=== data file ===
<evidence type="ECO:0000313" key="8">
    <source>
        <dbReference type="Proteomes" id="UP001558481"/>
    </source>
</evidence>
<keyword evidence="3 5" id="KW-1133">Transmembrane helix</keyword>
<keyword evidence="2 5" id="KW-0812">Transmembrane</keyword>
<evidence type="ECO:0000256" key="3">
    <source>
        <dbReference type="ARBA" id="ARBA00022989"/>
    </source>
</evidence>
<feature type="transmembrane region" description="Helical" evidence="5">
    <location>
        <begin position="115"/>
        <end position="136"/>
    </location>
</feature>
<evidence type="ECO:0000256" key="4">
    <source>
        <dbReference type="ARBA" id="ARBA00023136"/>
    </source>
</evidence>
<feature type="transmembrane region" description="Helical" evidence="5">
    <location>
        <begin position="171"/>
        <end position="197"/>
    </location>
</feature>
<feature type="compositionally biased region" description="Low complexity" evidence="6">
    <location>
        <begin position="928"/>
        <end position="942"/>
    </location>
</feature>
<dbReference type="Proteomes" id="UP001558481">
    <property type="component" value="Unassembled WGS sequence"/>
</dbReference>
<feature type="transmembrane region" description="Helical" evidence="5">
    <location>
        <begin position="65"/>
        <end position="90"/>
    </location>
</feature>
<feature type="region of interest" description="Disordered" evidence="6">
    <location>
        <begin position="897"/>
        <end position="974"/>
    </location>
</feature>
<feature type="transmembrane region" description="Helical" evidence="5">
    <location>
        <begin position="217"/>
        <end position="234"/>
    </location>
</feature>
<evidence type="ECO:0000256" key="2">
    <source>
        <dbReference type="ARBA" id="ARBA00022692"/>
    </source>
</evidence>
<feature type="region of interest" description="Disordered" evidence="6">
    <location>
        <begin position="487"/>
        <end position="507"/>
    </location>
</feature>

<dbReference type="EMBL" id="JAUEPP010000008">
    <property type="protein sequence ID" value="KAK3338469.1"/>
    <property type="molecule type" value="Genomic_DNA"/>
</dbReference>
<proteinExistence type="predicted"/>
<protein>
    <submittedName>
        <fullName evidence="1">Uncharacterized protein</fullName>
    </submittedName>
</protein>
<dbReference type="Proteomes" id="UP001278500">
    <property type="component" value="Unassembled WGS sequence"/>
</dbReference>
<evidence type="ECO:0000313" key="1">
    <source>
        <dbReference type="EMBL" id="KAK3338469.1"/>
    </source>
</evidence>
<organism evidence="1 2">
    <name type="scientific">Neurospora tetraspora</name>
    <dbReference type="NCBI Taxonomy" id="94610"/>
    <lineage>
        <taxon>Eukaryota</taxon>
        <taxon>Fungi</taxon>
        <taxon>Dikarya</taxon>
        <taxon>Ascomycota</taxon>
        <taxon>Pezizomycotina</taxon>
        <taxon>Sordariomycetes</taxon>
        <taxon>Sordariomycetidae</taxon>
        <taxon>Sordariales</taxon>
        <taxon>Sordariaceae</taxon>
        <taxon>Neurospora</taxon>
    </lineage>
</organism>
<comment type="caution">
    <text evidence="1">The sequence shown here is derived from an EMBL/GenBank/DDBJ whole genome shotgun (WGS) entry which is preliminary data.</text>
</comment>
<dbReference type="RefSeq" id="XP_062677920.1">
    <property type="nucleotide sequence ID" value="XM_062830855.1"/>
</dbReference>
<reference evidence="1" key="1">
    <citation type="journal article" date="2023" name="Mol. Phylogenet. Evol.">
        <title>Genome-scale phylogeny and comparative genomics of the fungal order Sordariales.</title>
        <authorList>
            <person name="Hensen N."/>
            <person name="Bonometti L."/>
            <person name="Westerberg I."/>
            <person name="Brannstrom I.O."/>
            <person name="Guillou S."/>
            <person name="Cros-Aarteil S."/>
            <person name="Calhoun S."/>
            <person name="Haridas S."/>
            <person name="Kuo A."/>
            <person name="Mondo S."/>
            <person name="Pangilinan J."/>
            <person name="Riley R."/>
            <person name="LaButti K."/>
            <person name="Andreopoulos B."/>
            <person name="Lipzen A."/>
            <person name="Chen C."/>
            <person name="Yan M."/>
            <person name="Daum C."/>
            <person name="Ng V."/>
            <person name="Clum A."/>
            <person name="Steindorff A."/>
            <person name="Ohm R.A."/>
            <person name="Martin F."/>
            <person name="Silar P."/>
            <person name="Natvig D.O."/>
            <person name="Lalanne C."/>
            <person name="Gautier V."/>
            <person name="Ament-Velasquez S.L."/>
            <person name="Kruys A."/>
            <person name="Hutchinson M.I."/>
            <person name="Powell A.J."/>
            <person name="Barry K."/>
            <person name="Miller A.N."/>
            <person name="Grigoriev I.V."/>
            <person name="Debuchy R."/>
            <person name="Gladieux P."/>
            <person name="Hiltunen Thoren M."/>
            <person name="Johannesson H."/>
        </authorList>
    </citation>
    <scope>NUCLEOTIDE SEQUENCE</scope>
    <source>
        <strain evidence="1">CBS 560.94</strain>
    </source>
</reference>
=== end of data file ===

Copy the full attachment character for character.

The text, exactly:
<evidence type="ECO:0000313" key="8">
    <source>
        <dbReference type="Proteomes" id="UP001558481"/>
    </source>
</evidence>
<keyword evidence="3 5" id="KW-1133">Transmembrane helix</keyword>
<keyword evidence="2 5" id="KW-0812">Transmembrane</keyword>
<evidence type="ECO:0000256" key="3">
    <source>
        <dbReference type="ARBA" id="ARBA00022989"/>
    </source>
</evidence>
<feature type="transmembrane region" description="Helical" evidence="5">
    <location>
        <begin position="115"/>
        <end position="136"/>
    </location>
</feature>
<evidence type="ECO:0000256" key="4">
    <source>
        <dbReference type="ARBA" id="ARBA00023136"/>
    </source>
</evidence>
<feature type="transmembrane region" description="Helical" evidence="5">
    <location>
        <begin position="171"/>
        <end position="197"/>
    </location>
</feature>
<feature type="compositionally biased region" description="Low complexity" evidence="6">
    <location>
        <begin position="928"/>
        <end position="942"/>
    </location>
</feature>
<dbReference type="Proteomes" id="UP001558481">
    <property type="component" value="Unassembled WGS sequence"/>
</dbReference>
<feature type="transmembrane region" description="Helical" evidence="5">
    <location>
        <begin position="65"/>
        <end position="90"/>
    </location>
</feature>
<feature type="region of interest" description="Disordered" evidence="6">
    <location>
        <begin position="897"/>
        <end position="974"/>
    </location>
</feature>
<feature type="transmembrane region" description="Helical" evidence="5">
    <location>
        <begin position="217"/>
        <end position="234"/>
    </location>
</feature>
<evidence type="ECO:0000256" key="2">
    <source>
        <dbReference type="ARBA" id="ARBA00022692"/>
    </source>
</evidence>
<feature type="region of interest" description="Disordered" evidence="6">
    <location>
        <begin position="487"/>
        <end position="507"/>
    </location>
</feature>

<dbReference type="EMBL" id="JAUEPP010000008">
    <property type="protein sequence ID" value="KAK3338469.1"/>
    <property type="molecule type" value="Genomic_DNA"/>
</dbReference>
<proteinExistence type="predicted"/>
<protein>
    <submittedName>
        <fullName evidence="1">Uncharacterized protein</fullName>
    </submittedName>
</protein>
<dbReference type="Proteomes" id="UP001278500">
    <property type="component" value="Unassembled WGS sequence"/>
</dbReference>
<evidence type="ECO:0000313" key="1">
    <source>
        <dbReference type="EMBL" id="KAK3338469.1"/>
    </source>
</evidence>
<organism evidence="1 2">
    <name type="scientific">Neurospora tetraspora</name>
    <dbReference type="NCBI Taxonomy" id="94610"/>
    <lineage>
        <taxon>Eukaryota</taxon>
        <taxon>Fungi</taxon>
        <taxon>Dikarya</taxon>
        <taxon>Ascomycota</taxon>
        <taxon>Pezizomycotina</taxon>
        <taxon>Sordariomycetes</taxon>
        <taxon>Sordariomycetidae</taxon>
        <taxon>Sordariales</taxon>
        <taxon>Sordariaceae</taxon>
        <taxon>Neurospora</taxon>
    </lineage>
</organism>
<comment type="caution">
    <text evidence="1">The sequence shown here is derived from an EMBL/GenBank/DDBJ whole genome shotgun (WGS) entry which is preliminary data.</text>
</comment>
<dbReference type="RefSeq" id="XP_062677920.1">
    <property type="nucleotide sequence ID" value="XM_062830855.1"/>
</dbReference>
<reference evidence="1" key="1">
    <citation type="journal article" date="2023" name="Mol. Phylogenet. Evol.">
        <title>Genome-scale phylogeny and comparative genomics of the fungal order Sordariales.</title>
        <authorList>
            <person name="Hensen N."/>
            <person name="Bonometti L."/>
            <person name="Westerberg I."/>
            <person name="Brannstrom I.O."/>
            <person name="Guillou S."/>
            <person name="Cros-Aarteil S."/>
            <person name="Calhoun S."/>
            <person name="Haridas S."/>
            <person name="Kuo A."/>
            <person name="Mondo S."/>
            <person name="Pangilinan J."/>
            <person name="Riley R."/>
            <person name="LaButti K."/>
            <person name="Andreopoulos B."/>
            <person name="Lipzen A."/>
            <person name="Chen C."/>
            <person name="Yan M."/>
            <person name="Daum C."/>
            <person name="Ng V."/>
            <person name="Clum A."/>
            <person name="Steindorff A."/>
            <person name="Ohm R.A."/>
            <person name="Martin F."/>
            <person name="Silar P."/>
            <person name="Natvig D.O."/>
            <person name="Lalanne C."/>
            <person name="Gautier V."/>
            <person name="Ament-Velasquez S.L."/>
            <person name="Kruys A."/>
            <person name="Hutchinson M.I."/>
            <person name="Powell A.J."/>
            <person name="Barry K."/>
            <person name="Miller A.N."/>
            <person name="Grigoriev I.V."/>
            <person name="Debuchy R."/>
            <person name="Gladieux P."/>
            <person name="Hiltunen Thoren M."/>
            <person name="Johannesson H."/>
        </authorList>
    </citation>
    <scope>NUCLEOTIDE SEQUENCE</scope>
    <source>
        <strain evidence="1">CBS 560.94</strain>
    </source>
</reference>